Musicologist Sultan Arshad, who was also once a neighbour of Nayyara, recalled the times he spent with her discussing music. He said Nayyara never compromised on her household duties and most of the time when he went to see her, he found her cooking.

About Nayyara’s admiration and fame in India, he said that once he was posted in Mumbai for a long period, during which he had the chance to meet some great composers. He recalled once playing Nayyara’s rendition of Anil Biswas’s song ‘Un Ka Ishara Jaan Se Pyara’ in front of the legendary Biswas who was so moved by it that he wrote a message for Nayyara, saying that she had sung his composition as a nightingale, and that he wished she were the original singer of that song.

He said that once the recording company EMI invited her to come to India and perform in concerts in Bombay and Calcutta. A video was also played on the occasion in memory of Nayyara that was prepared by young music enthusiasts of the ACP. The video showcased her career as a ghazal singer and a playback singer for films. It also included clips of one of her interviews on PTV.

Some of the ghazals and Nazms rendered by Nayyara included in the video tribute were Shohrat Bukhari’s ‘Har Chand Sahara Hai’, Zehra Nigah’s ‘Mulayam Garm Samjhaute Ki Chadar’, Akhtar Sheerani’s ‘Ae Ishq Hamein Barbaad Na Kar’, Behzad Lucknavi’s ‘Ae Jazba-e-Dil Gar Main Chaahoon’ and Faiz’s ‘Hum Keh Thehre Ajnabi’. It also featured some famous film songs rendered by Nayyara for Shabnam and other actresses, such as ‘Tera Saaya Jahaan Bhi Ho Sajna’ and ‘Roothe Ho Tum, Tum Ko Kaise Manaoon Piya’.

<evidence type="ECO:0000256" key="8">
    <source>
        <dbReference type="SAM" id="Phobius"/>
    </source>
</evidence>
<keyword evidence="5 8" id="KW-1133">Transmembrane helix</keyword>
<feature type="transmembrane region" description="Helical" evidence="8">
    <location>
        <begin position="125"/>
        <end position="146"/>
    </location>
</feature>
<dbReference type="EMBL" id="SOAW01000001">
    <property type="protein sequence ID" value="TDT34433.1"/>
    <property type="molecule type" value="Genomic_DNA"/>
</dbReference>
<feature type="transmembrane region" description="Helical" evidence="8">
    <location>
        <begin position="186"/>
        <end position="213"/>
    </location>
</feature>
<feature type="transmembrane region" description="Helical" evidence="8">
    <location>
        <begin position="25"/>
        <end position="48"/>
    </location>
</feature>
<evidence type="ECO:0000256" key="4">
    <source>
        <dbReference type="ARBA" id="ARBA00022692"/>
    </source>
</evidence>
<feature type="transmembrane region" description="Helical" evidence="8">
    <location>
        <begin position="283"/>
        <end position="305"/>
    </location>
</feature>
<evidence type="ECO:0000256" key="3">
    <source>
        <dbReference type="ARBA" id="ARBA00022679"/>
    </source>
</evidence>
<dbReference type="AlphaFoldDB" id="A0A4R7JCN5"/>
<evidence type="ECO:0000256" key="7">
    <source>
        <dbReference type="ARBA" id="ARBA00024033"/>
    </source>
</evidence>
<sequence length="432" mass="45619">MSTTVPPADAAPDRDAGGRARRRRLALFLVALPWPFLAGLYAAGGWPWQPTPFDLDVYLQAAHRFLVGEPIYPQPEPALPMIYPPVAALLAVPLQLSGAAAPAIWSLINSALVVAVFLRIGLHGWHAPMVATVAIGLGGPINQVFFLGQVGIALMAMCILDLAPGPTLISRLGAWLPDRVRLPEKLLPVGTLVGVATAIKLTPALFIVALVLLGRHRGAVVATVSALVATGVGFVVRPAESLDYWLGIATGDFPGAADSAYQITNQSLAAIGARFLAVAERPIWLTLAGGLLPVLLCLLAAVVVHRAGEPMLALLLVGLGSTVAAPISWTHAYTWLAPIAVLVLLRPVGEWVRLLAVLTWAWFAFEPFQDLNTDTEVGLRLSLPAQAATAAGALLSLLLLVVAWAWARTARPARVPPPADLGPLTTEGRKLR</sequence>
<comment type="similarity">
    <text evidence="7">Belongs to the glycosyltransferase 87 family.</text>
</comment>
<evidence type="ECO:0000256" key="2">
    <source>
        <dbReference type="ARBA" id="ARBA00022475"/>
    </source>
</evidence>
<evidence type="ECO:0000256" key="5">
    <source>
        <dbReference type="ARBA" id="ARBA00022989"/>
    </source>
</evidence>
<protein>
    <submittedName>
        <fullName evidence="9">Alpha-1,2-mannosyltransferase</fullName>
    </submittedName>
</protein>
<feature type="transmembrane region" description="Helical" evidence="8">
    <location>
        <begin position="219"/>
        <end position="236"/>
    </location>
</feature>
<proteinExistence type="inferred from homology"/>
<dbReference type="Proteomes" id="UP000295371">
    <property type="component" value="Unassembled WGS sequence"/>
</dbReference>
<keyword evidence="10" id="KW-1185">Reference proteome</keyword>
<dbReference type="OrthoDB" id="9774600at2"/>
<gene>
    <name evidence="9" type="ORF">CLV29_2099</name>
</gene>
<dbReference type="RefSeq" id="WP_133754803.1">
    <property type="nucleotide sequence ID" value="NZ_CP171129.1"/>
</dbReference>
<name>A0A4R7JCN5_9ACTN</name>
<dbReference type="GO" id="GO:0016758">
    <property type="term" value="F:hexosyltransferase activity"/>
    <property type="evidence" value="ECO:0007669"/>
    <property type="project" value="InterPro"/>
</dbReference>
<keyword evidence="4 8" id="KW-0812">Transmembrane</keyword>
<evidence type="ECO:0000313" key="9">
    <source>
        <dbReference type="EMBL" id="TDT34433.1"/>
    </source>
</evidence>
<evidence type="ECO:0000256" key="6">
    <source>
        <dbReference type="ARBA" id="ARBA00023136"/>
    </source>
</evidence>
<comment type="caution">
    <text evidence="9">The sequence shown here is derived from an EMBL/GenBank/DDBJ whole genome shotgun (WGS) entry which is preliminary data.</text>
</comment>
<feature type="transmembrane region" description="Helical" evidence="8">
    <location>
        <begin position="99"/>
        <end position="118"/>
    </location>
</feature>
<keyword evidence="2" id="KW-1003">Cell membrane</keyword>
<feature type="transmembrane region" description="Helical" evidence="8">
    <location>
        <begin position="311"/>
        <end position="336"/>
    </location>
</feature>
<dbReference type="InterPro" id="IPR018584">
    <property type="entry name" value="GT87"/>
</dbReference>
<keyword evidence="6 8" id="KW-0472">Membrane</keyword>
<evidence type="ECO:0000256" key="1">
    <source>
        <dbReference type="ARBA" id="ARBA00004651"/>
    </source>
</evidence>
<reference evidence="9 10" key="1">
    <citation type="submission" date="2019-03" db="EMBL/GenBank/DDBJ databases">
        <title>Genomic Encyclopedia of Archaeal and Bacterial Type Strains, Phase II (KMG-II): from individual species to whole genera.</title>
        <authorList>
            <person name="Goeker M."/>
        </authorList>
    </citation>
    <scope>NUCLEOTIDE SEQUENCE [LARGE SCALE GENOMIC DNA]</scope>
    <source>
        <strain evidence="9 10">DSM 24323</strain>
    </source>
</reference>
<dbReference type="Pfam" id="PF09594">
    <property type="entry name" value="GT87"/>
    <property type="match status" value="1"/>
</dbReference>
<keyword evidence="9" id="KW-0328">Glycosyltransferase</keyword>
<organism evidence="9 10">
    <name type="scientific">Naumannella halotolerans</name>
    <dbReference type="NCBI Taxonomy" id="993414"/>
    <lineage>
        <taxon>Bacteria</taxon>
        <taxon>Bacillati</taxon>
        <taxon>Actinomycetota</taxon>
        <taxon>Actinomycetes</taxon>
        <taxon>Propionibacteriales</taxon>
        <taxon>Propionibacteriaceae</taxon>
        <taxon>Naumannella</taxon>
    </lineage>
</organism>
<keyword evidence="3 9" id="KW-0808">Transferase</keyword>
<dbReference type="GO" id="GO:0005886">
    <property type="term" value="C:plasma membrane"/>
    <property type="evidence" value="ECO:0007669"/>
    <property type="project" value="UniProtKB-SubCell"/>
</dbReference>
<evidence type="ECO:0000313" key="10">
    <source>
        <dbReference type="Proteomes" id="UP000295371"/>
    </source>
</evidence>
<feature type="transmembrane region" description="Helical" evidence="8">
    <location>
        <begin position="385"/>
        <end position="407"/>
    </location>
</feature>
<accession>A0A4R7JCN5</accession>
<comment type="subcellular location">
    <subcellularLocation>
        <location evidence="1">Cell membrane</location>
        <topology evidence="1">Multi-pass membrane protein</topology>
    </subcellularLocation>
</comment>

Rights activist Karamat Ali said Nayyara believed in progressive ideals, and she once sang an anthem for a social conference free of charge because it was about the message of equality. The late singer’s son Naad-e-Ali and husband Shehryar Zaidi also spoke on the occasion but, naturally, they were overwhelmed with emotions and had to take pauses between their speeches in order to recollect their fond memories.